I’ve seen dozens of runners from the cross-country team at Boulder High grimace, shiver and squeal as they stand in an ice bath, hoping to stop muscle soreness after a particularly grueling workout. All that pain for nothing. Too bad they don’t know it won’t help. There are some things you can do for delayed onset muscle soreness (DOMS), but a 15-minute ice bath isn’t one of them. Keep reading.
First, if your muscles are sore after a workout, should you worry?
Timing is important. Muscle soreness is only worrisome if it happens during or shortly after the workout. Early soreness means you have an injured joint or a muscle strain that should be evaluated. But, if you experience muscle soreness 1 or 2 days afterwards, that’s part of getting stronger. You may start to feel sore at 12 hours and by the second day, those muscles may be even sorer. The muscle is weakest one day after the workout, but then after 4 days, you are stronger than before.
What is a muscle strain versus just a sore muscle from a workout?
A muscle strain means you’ve torn the muscle all the way across the fiber. Not good. When you do a lot of new exercise, especially eccentric exercise, instead of a big tear, you have what looks like Swiss cheese – lots of small tears as you break down the muscle. Those micro-tears cause local inflammation. When the soreness disappears, what broke down builds up and you end up with a stronger muscle.
In DOMS, soreness is a sign you’ve done something different. The exercise is either more intense, a different type, such as eccentric, or you’ve used a muscle you aren’t accustomed to working. So, if you run faster, for example, you are using more fast-twitch fibers, perhaps your stride is longer so the muscle is working in a different range of motion – something has changed. That creates soreness and eventually strength.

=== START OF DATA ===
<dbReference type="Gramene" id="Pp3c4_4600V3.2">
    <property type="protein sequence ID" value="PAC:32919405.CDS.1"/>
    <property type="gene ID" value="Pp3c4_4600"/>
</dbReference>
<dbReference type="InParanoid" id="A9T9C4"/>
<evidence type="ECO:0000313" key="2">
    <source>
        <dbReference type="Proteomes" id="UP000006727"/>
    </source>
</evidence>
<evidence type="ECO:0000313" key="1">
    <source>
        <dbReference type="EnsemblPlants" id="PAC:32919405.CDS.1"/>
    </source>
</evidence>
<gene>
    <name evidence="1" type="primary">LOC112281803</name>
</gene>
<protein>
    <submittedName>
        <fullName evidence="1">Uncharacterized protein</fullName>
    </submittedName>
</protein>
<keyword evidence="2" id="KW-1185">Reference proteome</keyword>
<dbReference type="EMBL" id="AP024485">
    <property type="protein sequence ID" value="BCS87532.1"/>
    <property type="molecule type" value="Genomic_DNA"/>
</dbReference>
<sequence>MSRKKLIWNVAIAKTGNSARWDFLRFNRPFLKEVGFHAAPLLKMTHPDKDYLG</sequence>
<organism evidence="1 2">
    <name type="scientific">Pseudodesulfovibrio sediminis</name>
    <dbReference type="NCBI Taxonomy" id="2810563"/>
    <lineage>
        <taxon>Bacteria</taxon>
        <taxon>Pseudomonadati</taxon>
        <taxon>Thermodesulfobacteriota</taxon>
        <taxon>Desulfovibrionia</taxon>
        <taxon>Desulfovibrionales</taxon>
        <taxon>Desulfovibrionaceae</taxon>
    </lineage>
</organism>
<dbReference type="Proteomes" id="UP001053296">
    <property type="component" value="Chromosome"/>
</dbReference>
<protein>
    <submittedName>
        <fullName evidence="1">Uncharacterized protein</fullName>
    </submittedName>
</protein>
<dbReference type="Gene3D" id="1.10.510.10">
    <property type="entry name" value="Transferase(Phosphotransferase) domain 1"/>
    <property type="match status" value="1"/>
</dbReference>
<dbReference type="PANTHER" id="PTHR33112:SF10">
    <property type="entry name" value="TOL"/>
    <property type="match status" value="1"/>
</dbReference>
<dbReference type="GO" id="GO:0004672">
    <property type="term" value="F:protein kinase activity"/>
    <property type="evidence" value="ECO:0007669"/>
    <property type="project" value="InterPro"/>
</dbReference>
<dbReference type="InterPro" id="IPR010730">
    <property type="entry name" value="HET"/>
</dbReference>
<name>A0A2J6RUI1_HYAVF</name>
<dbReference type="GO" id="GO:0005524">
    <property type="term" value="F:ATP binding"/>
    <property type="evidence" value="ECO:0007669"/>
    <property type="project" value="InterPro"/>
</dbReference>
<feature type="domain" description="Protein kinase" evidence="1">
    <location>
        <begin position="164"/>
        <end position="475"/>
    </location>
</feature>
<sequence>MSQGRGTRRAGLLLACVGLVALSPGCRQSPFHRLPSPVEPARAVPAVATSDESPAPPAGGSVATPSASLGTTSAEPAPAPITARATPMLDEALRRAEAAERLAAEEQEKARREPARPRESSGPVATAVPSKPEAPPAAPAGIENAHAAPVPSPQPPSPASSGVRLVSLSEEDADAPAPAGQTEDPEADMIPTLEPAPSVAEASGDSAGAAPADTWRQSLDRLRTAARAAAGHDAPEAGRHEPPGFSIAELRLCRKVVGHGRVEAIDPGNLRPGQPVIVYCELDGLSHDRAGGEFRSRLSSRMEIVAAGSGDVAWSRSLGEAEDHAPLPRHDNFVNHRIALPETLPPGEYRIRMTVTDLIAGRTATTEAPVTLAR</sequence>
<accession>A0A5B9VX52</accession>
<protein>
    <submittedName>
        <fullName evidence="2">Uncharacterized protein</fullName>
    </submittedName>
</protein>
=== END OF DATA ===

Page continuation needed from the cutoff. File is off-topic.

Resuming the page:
The Science Behind Muscle Soreness
Exercise. Really. If you’ve climbed down a mountain and your quads are screaming, hopping on a bike for an easy 30-minute spin can feel good. You increase blood flow to the muscles and the muscles then feel better.
Massage: Massage helps if you do it within 30 minutes of the “damaging” exercise. That might be tough to do, but a foam roller works to roll out the quads, hamstrings, calves and glutes and it doesn’t cost a fortune.
Hydration: Hydration only makes a difference if you were dehydrated in the first place, and most of the time, that is not the case. So, if you drank heavily the night before your workout, then making sure you replace the fluids will decrease muscle soreness. Otherwise, hydrate as usual.
Ice baths: Ice baths sound like torture to me, but cooling the muscles down is all the rage. The only problem is that it doesn’t really do much for muscle soreness unless you do it for a long time. Like hours! The most recent research shows that you need 8 hours with the temperature at 60 degrees to really affect delayed onset muscle soreness. Entrepreneurs are working on cooling pants to have ready before the next Olympics.
Research in this field is hot, but results are just coming out.
- For weight lifting exercise, do a few reps of the novel exercise with intense weight the first time, and then wait a week. Return to the gym and do a full workout a week later and you will avoid the intense muscle soreness.
- Tart Cherry Juice: This juice has been shown to decrease inflammation and lessen or eliminate DOMS. The dosing is important here. You need to drink an 8-ounce glass of juice each day for the 4 days before your workout. That or 50 cherries a day for each of those days. Your choice.
Don’t let muscle soreness stop you in your tracks. Now that you know what a good hurt is, you’ll know how to recover as quickly as possible or when you should give us a call.
1 thought on “Muscle Soreness: What’s Good, What’s Not?”
Starting my cherry juice loading today!!